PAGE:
While I’ve always been enamored of my Italian heritage, it’s been my Irish genealogy that’s connected with my soul. As I’ve waded through old records and documents, I’ve met my great, great, great grandparents and researched their journey from Ireland to Massachusetts, putting together pieces of the family puzzle, and immersing myself in my blue collar, mill working, large family.

I can feel the Irish blood pulsing through my veins.

So today, I sit at a corner table in this small bar, Irish music playing over the speakers, the owner’s wife and mother among the employees behind the counter, baking and cooking and laughing and singing. When I asked if it was OK for me to hang out and write (Danny had already told me it was, but I hate being in the way), they not only welcomed me but told me to take the cozy corner table, with the padded seats and bright window light. They said it was the best place to work, and assured me that I wouldn’t be in the way of the lunch crowd.

They’ve refilled my coffee, chatted away, and given me updates on the delicious treats as they come out of the oven. And for the first time in a while, I’m able to write. Maybe it’s the mournful bagpipes mingling with the scent of fresh pumpkin bars, the laughter of the family dancing with the fiddle, or just the warmth both physical and spiritual. But I’m eager to fill the blank page with words, to once again open a vein and bleed on a page, to be creatively naked in public.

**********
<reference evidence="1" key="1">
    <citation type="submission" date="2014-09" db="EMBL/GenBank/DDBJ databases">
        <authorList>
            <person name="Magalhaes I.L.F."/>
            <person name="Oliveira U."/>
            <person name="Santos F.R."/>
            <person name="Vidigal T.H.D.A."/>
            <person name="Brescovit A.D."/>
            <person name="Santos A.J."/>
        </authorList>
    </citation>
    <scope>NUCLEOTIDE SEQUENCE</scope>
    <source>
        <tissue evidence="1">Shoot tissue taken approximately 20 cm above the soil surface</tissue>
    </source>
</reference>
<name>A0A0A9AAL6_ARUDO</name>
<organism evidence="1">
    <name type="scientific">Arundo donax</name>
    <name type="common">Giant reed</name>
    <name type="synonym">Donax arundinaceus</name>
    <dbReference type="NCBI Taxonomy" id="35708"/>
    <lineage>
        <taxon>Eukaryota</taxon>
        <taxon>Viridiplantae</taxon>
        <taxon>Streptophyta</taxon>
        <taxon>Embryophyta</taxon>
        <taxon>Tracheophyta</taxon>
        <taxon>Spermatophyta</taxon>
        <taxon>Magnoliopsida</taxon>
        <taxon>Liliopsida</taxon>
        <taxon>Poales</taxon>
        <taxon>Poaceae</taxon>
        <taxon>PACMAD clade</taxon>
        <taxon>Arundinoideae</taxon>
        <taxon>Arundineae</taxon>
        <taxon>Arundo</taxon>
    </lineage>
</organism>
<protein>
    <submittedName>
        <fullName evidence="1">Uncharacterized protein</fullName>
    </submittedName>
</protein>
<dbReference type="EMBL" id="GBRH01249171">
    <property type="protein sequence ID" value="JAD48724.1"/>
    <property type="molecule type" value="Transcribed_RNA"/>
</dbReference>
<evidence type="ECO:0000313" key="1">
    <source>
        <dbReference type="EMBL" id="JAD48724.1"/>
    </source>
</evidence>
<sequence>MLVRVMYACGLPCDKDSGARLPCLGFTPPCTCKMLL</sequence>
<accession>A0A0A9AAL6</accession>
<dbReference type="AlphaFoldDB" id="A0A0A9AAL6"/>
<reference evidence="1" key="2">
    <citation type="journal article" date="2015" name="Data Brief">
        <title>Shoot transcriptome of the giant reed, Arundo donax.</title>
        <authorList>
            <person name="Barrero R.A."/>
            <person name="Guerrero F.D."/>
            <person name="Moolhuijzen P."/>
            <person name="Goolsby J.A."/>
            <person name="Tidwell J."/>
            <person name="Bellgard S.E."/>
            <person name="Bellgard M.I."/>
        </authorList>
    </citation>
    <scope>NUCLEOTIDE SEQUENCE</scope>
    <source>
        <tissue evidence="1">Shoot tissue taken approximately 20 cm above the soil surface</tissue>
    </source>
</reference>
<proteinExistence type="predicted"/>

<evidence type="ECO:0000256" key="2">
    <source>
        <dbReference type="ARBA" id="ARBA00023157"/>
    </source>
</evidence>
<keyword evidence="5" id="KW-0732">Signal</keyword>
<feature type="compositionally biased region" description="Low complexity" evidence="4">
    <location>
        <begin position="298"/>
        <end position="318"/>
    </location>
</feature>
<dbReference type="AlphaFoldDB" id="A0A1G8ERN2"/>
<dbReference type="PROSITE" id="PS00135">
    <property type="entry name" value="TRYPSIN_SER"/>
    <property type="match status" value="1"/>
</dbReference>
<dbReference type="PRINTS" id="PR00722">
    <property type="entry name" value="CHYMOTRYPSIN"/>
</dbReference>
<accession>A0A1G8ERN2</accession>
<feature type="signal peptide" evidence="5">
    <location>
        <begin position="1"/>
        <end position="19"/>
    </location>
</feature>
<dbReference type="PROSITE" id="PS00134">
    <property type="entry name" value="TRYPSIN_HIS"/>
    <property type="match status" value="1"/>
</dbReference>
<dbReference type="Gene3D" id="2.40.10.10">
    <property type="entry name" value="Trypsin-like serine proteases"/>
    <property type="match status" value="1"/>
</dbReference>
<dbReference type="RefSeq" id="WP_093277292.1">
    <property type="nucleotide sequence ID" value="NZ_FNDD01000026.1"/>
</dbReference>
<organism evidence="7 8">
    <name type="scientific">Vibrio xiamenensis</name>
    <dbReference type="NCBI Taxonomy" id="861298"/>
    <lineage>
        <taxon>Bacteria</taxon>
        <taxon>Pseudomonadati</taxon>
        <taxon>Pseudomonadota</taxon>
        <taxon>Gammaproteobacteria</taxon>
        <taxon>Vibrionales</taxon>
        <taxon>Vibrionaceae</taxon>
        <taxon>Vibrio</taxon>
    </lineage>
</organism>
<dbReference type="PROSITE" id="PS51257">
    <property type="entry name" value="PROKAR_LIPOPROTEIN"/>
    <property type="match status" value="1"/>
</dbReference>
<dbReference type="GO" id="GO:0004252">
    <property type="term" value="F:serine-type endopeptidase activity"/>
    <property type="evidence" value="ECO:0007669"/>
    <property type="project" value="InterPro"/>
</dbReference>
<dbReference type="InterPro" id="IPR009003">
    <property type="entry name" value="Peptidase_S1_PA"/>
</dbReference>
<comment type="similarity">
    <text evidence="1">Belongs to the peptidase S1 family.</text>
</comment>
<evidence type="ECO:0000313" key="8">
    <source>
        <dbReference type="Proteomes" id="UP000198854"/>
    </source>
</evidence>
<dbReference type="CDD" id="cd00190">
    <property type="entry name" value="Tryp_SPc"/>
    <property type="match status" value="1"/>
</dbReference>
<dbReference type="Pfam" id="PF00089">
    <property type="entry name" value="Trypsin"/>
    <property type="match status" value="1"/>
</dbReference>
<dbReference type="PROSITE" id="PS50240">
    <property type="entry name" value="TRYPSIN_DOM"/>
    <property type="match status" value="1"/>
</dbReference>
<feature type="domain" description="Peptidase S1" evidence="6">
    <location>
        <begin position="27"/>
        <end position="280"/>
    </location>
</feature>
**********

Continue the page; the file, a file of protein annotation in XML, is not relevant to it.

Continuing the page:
Where’s your favorite place to recharge your creative batteries?

 

High school student turns the tables on bully with Positive Post It Day

In my continuing search for ways that people really love their neighbors, I stumbled on this story about a high school student in Alberta, Canada who is the catalyst for “Positive Post It Day.”

When a fellow student posted a hateful comment on Caitlin Prater-Haacke’s Facebook page, telling her to die, Caitlin turned the tables on the bully. She created post it notes with positive messages and posted them – on every student’s locker in the entire school.

The administration didn’t see the love, though, and reprimanded Caitlin for what they considered littering the school.

Fortunately, the city of Airdrie saw the beauty in what Caitlin did and passed a resolution for Positive Post It Day.  As Mayor Peter Brown says, “Positive begets positive.”

Consider taking time today to write a positive note to a friend, family member, or colleague.

 

Finding Emma Moore

The likely spot where Emma Moore's body was found in 1855.

The likely spot where Emma Moore’s body was found in 1855. The circled area is all parking lots and buildings now.